The Beatification of Oscar Romero

With three hours still to go until the mass of celebration for the beatification of Oscar Romero, the Plaza El Salvador del Mundo and the surrounding streets are filled with people, some of whom slept in the street overnight through the downpours and the lightning. The mood is celebratory but the guns are everywhere--both hidden and in plain sight. We were not one hundred yards into our 5am trek to the Plaza from our hotel a mile away before we ran into our first soldier, armed to the teeth and standing in the pitch dark. Half past five, someone fired off a series of fireworks as we walked toward the Plaza--and there, in everyone's cringe and moment of nervous laughter, was another reminder that San Salvador is the most dangerous city in the Western Hemisphere, and the plague of violence has not ceased for the beatification. But fireworks they were. Entry to the press tent was surprisingly easy--after some confusion over the proper gate, security gave reporters a quick search and let us in. We were then promptly kicked out by an officious busybody with a crucifix around her neck and no apparent portfolio--you've met her before, because she lives in your parish too. Viva la Iglesia! But we're back in, and listening to the music and the chants begin. Volunteers are everywhere behind the altar, filling ciboria with unconsecrated hosts, guarding Romero's relics (including the shirt taken yesterday from La Capilla del Hospital Providencia), creating human chains to bring small bags of water to the 800 seats for dignitaries, dressing a massive altar. Mass at 10. VIva Monsenor!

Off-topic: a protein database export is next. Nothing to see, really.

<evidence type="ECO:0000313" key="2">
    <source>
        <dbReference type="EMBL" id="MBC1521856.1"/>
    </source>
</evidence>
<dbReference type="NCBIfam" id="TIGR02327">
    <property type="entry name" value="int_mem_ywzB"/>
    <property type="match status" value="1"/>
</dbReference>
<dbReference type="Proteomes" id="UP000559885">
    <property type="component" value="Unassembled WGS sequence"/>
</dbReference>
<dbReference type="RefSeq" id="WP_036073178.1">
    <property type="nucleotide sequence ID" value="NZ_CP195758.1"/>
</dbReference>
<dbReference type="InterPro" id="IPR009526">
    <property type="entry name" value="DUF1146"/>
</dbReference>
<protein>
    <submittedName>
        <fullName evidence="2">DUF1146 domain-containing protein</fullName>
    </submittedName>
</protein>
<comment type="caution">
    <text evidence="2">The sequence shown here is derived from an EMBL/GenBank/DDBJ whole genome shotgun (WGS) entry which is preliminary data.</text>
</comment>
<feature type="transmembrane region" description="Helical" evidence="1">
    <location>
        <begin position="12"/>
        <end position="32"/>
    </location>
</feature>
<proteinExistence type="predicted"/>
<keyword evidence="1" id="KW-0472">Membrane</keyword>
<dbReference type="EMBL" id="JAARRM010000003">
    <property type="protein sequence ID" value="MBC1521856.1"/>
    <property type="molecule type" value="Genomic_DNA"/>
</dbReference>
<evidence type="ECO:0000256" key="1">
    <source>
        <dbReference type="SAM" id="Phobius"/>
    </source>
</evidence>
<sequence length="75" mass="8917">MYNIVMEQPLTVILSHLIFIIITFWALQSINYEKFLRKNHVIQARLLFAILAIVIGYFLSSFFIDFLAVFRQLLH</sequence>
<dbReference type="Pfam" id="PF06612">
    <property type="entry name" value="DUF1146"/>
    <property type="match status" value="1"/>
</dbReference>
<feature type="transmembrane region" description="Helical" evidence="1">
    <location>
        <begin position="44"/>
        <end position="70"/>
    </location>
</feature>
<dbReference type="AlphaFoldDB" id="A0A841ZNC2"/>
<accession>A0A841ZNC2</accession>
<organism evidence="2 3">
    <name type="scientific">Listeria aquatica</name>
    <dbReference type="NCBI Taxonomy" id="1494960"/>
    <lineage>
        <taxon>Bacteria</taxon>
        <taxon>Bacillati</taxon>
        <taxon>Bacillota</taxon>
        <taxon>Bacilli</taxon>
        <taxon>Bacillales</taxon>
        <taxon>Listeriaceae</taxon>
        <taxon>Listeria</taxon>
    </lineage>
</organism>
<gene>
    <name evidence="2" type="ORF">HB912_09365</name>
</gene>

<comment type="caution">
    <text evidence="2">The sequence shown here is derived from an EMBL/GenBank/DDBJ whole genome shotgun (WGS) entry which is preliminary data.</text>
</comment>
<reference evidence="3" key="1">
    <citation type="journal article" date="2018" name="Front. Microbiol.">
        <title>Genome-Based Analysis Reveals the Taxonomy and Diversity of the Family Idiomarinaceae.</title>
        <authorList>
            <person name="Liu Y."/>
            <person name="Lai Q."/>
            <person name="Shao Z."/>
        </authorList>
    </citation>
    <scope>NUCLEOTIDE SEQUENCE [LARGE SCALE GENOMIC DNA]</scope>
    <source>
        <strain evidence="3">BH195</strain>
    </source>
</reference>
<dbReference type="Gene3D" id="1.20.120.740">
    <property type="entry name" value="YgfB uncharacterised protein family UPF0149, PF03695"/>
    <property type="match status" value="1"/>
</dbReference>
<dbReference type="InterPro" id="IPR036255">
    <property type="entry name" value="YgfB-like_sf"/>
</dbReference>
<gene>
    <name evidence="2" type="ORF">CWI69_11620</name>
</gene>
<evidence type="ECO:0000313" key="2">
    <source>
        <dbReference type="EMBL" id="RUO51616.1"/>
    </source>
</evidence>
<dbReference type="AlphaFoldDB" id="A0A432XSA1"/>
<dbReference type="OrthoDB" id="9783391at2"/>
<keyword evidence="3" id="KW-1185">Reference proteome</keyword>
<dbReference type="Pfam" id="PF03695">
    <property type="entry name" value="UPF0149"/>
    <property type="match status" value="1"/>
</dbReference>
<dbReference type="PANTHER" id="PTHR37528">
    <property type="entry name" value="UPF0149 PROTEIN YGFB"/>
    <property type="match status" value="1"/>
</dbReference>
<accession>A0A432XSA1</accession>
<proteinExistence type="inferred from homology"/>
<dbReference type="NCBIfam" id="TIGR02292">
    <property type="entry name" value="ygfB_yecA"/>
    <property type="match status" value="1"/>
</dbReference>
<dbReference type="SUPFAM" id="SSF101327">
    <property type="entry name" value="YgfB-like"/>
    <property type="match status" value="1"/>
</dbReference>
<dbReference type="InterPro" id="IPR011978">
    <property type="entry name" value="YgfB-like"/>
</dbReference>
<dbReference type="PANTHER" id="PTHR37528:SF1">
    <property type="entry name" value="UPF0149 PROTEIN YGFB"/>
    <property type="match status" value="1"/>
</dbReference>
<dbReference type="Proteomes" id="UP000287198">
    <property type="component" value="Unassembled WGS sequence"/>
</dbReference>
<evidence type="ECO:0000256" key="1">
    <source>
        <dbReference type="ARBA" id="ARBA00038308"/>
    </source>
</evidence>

Comments are automatically closed two weeks after an article's initial publication. See our comments policy for more.

Advertisement

The latest from america

Bodys Isek Kingelez. Ville Fantôme. 1996. 
The Nigerian artist has left us a form of art that transcends political and aesthetic categories.
Photo courtesy of the Archdiocese of Montreal
When I was asked to accompany the Jesuit saint’s arm across Canada, various fears and questions flashed across my mind.
Why are there so many Catholics on the nation’s highest court?
Allyson EscobarJuly 18, 2018
Photo by Priscilla Du Preez on Unsplash
Said with purpose and conviction, the Memorare can remind 20-somethings that we are not alone in our restlessness.
Allyson EscobarJuly 18, 2018